At one point, Boromir saw his brother and Éowyn pushing through the crowd, hand in hand, making for the door. Boromir stood, swayed drunkenly, stumbled over to them.
“Faramir!” he called.
His brother turned, smiled slightly, though Éowyn’s expression grew somewhat cold. Boromir threaded through the crowd towards them and, with a warm grin, grabbed Faramir by the hair and kissed him on the brow. He then bowed, somewhat unevenly, to Éowyn.
“Enjoying the festivities, brother?” Faramir asked, placing his free hand on Boromir's shoulder to steady him.
“Aye, aye, good brother,” Boromir half-grinned. “More so since I heard the happy news.” He turned to Éowyn and grew solemn. “And, my lady, soon my fair sister-by-marriage, good Éowyn, I would beg your pardon.”
“What for, my lord?” Éowyn asked, bewildered.
“Ai,” Boromir leaned heavily against Faramir, “ai, for it all. For everything. You know what I intend. This past season - since the War – ‘tis all been a chaos, and e’er bitterness, ne’er peace, as it should be...” he swallowed, seemed suddenly taken by a darker emotion.
Faramir squeezed Boromir's shoulder. “Nay, brother. There is nothing to forgive.” Boromir dropped his head, and Faramir placed his hand on his crown. “Let us not brood over the past. It is all finished...”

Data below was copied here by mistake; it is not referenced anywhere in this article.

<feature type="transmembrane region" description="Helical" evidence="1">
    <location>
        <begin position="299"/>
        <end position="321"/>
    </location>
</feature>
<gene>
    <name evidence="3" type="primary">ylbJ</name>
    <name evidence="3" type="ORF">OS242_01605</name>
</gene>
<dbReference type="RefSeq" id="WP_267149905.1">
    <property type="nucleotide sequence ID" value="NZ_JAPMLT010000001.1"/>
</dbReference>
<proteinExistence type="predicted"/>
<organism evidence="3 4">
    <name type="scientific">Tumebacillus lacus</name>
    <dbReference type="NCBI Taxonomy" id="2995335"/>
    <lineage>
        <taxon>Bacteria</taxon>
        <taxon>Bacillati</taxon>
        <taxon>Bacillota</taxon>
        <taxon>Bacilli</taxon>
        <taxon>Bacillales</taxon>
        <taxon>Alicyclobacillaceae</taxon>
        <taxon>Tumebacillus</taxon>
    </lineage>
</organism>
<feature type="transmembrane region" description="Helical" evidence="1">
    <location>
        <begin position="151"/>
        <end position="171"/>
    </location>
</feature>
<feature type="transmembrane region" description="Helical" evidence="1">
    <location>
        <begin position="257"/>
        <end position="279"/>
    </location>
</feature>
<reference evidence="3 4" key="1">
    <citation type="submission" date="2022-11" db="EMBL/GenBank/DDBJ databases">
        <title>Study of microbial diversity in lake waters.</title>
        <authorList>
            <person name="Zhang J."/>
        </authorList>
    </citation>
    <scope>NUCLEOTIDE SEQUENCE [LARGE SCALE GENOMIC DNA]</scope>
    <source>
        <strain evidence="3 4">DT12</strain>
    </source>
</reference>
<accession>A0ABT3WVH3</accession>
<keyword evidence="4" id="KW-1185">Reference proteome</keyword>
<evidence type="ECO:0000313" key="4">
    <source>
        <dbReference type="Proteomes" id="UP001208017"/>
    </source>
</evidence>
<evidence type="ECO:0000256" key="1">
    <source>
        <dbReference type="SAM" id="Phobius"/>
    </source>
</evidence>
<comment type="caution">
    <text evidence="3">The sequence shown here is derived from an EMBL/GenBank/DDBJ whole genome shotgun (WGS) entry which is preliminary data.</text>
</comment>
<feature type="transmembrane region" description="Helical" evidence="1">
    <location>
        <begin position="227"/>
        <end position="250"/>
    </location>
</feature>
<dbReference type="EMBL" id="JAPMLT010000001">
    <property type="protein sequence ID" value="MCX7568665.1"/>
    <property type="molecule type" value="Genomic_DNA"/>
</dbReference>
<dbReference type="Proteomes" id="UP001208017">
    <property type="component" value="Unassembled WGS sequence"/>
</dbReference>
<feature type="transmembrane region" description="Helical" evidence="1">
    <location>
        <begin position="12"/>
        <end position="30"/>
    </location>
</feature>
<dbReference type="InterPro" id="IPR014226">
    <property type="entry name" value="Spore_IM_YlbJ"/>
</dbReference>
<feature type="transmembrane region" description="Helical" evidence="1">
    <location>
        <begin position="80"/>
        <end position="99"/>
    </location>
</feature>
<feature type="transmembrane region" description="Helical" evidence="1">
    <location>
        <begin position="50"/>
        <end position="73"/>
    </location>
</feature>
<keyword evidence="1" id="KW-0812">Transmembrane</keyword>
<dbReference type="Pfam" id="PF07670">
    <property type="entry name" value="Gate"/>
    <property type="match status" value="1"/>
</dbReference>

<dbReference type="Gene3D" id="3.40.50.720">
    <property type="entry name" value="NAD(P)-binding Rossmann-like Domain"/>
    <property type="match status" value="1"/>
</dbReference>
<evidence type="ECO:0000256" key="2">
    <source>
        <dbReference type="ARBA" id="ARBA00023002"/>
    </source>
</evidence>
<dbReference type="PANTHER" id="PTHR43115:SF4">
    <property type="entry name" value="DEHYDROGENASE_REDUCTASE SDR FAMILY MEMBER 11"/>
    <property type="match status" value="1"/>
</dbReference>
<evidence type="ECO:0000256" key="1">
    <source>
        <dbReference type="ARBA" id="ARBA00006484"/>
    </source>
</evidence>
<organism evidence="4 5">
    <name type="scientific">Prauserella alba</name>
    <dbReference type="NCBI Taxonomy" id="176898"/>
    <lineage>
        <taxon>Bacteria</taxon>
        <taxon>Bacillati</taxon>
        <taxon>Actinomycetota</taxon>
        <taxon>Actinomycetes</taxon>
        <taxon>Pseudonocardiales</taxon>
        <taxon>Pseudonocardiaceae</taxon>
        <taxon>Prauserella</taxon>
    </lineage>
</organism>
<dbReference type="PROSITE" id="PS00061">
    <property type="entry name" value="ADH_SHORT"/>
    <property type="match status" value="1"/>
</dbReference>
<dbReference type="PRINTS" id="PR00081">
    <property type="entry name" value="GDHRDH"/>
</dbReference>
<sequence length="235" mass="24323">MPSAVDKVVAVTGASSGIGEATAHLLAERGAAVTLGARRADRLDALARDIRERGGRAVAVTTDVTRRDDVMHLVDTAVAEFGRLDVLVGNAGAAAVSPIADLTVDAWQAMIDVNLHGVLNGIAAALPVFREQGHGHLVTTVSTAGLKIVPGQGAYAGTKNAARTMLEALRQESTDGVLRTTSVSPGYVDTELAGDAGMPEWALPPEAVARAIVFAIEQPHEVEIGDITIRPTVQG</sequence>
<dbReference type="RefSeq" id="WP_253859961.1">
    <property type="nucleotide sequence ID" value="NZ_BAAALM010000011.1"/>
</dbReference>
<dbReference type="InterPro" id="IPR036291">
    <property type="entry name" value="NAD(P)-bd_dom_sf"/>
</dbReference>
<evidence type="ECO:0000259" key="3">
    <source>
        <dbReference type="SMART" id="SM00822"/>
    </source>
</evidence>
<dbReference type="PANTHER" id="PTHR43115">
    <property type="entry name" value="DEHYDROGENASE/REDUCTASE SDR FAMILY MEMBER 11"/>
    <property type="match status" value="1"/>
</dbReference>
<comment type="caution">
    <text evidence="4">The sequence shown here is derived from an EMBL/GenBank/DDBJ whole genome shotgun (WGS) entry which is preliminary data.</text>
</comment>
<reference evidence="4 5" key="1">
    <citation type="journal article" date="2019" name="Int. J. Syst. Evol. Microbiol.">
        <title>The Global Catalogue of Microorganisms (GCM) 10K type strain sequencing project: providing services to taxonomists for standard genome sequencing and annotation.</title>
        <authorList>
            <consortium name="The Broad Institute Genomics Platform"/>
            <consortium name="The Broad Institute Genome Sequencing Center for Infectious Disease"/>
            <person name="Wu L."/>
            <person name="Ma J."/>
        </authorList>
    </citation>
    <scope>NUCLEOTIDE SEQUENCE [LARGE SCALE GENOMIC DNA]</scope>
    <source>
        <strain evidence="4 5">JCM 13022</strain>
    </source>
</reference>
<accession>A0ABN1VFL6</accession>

“Nay, both of you, e'er too kind,” Boromir muttered, looking down at the floor, leaning forward, backward. He looked up with glistening eyes, smiled wanly. “Know simply that I have no quarrel with either of you. Know that you have my love, and I wish you joy. Truly.”
Éowyn took Boromir's hand, squeezed it. “And know that you have our love as well, brother.”
Boromir nodded, looked away quickly, and, seeing his emotion, Faramir laughed and slung his arm around his shoulder.
“Come, brother, ‘tis time for bed. It seems you have enjoyed the merriment more than enough, for the drink softens you and yokes tears from your eyes.” Boromir laughed, congested. Faramir continued, “Come, we shall find you a bed. Walk with us.”
“Nay, I would be but the cart’s third wheel,” Boromir shook his head loosely. “Go on, I will remain here a little while longer. Have no worries. We will see each other on the morrow.”
“Aye, indeed,” boomed a sudden voice. Old Imrahil of Dol Amroth came into view, emerging from the blur around them. He held a glass of ale in one hand and, judging by his own loose steps and reddened cheeks, he was in no better condition than Boromir. “Go on, my young doves. Out of this seething mass, ha! I will see to it that this nephew finds a bed.”
Faramir and Éowyn laughed, nodded, and, after the usual, if somewhat clumsy, formalities were exchanged of a kiss on the hand and a back-pounding embrace, they began to push through the mass again, towards the door. Boromir watched them disentangle themselves from a number of other drunken conversations and congratulations, until they finally disappeared out the great door.
He turned to Imrahil, who was watching him seriously.
“The King tells me you go to escort the halflings,” Imrahil murmured.
“Aye,” Boromir said. He swayed backward. A derisive snort. “A useless task. He gives it to me for I am nothing but a weight on the Citadel now.”
“So I have heard…” Imrahil spoke into his ale, downed it.
“And what of Belfalas?” Boromir grunted.
“The pestilence continues in the south,” he stifled a belch. “But things are brighter inland. Crops are being sown, fields tended. We heal.”